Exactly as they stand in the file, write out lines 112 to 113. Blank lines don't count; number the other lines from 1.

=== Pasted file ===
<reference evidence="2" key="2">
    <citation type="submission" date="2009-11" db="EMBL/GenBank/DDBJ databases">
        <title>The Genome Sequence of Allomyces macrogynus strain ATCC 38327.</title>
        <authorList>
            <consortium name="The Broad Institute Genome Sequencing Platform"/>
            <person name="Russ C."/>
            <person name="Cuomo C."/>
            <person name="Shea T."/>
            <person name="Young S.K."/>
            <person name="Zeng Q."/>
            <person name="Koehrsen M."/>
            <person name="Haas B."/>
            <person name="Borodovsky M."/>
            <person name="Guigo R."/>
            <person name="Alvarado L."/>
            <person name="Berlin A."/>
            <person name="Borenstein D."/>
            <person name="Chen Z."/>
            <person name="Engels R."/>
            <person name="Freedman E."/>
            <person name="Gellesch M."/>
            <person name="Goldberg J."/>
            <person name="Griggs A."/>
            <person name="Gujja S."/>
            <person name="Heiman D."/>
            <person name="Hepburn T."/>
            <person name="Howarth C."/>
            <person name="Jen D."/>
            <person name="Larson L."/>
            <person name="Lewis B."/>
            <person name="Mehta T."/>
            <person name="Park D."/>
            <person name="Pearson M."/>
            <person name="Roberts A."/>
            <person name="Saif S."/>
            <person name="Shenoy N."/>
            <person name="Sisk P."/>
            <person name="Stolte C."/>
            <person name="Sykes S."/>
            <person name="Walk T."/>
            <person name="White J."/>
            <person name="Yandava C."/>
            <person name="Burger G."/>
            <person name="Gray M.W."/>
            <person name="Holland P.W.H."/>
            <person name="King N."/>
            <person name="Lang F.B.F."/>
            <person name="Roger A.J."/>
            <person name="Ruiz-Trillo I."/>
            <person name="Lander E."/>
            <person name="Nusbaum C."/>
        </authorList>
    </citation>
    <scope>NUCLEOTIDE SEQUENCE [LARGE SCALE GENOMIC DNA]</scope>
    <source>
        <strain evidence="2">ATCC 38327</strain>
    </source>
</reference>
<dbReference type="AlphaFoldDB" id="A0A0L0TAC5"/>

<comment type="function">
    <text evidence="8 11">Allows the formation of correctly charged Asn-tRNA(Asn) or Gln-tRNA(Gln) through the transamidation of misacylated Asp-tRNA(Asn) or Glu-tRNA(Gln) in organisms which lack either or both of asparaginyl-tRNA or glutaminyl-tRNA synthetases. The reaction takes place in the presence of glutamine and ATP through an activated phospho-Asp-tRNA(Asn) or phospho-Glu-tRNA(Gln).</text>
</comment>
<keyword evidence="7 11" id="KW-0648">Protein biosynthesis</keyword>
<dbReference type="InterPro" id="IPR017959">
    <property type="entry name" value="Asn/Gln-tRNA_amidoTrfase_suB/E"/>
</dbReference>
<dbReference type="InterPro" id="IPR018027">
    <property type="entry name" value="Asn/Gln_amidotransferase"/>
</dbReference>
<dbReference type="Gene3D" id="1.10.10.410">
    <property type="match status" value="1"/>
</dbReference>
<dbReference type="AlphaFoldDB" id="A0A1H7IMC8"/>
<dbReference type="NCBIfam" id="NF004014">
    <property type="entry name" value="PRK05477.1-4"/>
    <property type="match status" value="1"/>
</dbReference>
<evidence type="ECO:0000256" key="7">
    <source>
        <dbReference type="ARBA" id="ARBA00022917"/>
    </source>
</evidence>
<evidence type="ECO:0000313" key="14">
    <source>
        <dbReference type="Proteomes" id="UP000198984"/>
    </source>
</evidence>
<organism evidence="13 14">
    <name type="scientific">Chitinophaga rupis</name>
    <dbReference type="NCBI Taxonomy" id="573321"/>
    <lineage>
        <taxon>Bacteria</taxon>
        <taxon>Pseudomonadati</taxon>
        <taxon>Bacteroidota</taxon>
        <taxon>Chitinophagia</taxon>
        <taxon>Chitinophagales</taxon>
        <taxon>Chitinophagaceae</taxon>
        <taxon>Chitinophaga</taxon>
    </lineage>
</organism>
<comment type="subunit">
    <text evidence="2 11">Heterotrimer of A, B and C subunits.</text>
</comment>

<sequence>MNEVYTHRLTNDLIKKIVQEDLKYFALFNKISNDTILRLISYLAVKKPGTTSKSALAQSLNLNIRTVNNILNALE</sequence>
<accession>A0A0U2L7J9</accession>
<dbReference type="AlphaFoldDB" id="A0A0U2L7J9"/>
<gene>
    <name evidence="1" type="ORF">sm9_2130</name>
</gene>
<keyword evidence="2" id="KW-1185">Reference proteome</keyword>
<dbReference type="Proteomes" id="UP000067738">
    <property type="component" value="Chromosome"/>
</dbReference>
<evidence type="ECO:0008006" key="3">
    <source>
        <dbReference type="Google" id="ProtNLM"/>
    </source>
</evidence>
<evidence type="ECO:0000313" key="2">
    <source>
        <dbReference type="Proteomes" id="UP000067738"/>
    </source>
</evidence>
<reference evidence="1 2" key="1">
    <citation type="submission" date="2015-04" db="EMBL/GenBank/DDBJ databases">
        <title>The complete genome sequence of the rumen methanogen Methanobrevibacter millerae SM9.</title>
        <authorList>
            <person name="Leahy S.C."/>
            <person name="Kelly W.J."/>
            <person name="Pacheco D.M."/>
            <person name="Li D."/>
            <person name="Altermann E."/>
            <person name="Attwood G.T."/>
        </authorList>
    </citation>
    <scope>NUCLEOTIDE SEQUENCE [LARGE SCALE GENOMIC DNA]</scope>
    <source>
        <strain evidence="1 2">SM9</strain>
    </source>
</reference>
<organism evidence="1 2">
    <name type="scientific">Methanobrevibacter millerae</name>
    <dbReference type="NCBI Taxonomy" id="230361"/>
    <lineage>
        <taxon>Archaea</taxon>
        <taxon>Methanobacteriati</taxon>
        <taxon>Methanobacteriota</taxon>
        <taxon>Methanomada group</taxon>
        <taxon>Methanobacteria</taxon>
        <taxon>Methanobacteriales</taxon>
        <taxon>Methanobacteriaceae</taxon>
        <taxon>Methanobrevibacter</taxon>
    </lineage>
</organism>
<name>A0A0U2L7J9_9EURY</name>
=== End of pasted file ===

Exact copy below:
    <property type="component" value="Chromosome"/>
</dbReference>